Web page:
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We always have plans. Plans that work for the schedule, plans that work in combination with the ships around us, plans that fit our other plans. Logical plans, beautiful plans, practical plans. But if these plans wake up to gusts of 53 knots – they quickly loose their status of plan A. Plan A will always be the wind. Working in the Arctic and the Antarctic you learn pretty fast that the weather always decides. You learn not to spent time being sorry for your plans. You just try to see what the weather would like. Well, today she definitely did not plan for a zodiac cruise at Spert island – or a landing at Mikkelsen Harbour. No, she planned on blowing full force out of Orleans Strait. Our Captain had been studying her wishes during the early morning and thought the best option for calmer conditions would be Cierva Cove – a place we had originally planned for the evening. So we went. We crossed Orleans strait – the wind kept blowing. We stuck our head out of the warm deckhouse every now and then – had some tea, a nap, a look through the window. Sarah, always looking for a good reason to tell this story, decided the weather was a perfect reason and told us about the Swedish Expedition  – about Nordenskiold and the ship the Antarctic (1901-1903). Followed by coffee and another nap the morning went on nicely. As we came further in to Cierva Cove, things calmed down. Surrounded by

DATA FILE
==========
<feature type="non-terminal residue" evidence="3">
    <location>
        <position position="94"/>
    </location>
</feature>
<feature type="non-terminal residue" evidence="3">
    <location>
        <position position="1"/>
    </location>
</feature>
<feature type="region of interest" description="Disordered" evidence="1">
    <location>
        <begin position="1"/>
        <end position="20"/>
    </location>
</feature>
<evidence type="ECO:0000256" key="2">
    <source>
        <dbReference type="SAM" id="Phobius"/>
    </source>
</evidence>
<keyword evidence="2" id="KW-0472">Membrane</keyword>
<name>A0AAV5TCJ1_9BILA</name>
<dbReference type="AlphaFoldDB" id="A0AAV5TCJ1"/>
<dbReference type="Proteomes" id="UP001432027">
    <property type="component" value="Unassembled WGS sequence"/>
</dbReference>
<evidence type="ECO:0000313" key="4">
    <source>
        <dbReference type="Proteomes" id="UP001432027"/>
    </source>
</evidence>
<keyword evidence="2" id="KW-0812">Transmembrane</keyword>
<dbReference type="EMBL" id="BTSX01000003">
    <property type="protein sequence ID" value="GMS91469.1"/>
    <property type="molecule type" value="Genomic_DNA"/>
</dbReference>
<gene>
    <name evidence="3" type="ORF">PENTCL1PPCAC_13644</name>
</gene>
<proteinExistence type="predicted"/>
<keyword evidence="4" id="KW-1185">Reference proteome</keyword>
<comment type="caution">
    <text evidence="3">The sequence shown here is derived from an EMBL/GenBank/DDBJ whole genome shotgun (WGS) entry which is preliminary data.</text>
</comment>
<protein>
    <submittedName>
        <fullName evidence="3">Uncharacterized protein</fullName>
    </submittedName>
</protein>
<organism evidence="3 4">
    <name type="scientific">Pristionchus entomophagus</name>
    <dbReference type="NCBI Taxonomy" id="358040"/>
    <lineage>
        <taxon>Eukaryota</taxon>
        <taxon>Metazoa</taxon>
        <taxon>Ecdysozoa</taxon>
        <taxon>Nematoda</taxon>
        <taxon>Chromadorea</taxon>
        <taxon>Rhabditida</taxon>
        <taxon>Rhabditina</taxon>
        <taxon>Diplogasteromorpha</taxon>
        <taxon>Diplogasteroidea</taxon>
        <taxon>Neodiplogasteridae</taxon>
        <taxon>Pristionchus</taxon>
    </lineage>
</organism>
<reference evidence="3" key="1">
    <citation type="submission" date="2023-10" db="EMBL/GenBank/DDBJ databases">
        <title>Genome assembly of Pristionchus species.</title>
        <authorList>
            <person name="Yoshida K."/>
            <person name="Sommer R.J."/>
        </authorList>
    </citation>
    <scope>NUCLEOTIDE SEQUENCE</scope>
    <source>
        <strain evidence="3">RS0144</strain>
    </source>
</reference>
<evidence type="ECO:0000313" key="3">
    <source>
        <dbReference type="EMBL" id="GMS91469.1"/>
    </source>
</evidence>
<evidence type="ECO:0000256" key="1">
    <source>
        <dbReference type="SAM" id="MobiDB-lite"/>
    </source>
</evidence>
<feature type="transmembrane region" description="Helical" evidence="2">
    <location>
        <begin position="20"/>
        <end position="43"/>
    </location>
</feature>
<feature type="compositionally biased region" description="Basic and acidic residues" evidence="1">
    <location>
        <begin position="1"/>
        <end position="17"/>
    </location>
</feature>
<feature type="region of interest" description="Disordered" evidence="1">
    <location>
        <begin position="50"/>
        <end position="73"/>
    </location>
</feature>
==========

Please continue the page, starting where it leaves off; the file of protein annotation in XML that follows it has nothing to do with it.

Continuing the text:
smaller and bigger pieces of glacier ice, the snow gathering as a fragile layer of white on the water, mountains and glacier hidden in fog. We spent the morning cruising through this enveloped world – many were up in the mast or out on the bowsprit. After we went further South, heading for Graham Passage. It started snowing a bit less – the fog lifted quite a bit – and suddenly, in the evening, they were there. The humpback whales. Different groups of 4 or more whales each. They where feeding, surfacing every other moment. They were there, all around. At the Northern end of the passage an later during the evening at the Southern end as well. As we had given our plans to the wind we had nothing to run to, no time pressure and no need to hurry. We stayed with the whales for a good while, before going through the most narrow part of Graham Passage – steep glaciers and ice on both sides. We were lucky today - if this could have been planned it would have been plan A.

Written by:
Sarah Gerats | Guide



Whales, whales and even more whales how wonderful........good planning Plan A!

Jean  |  28-01-2019 18:10 uur

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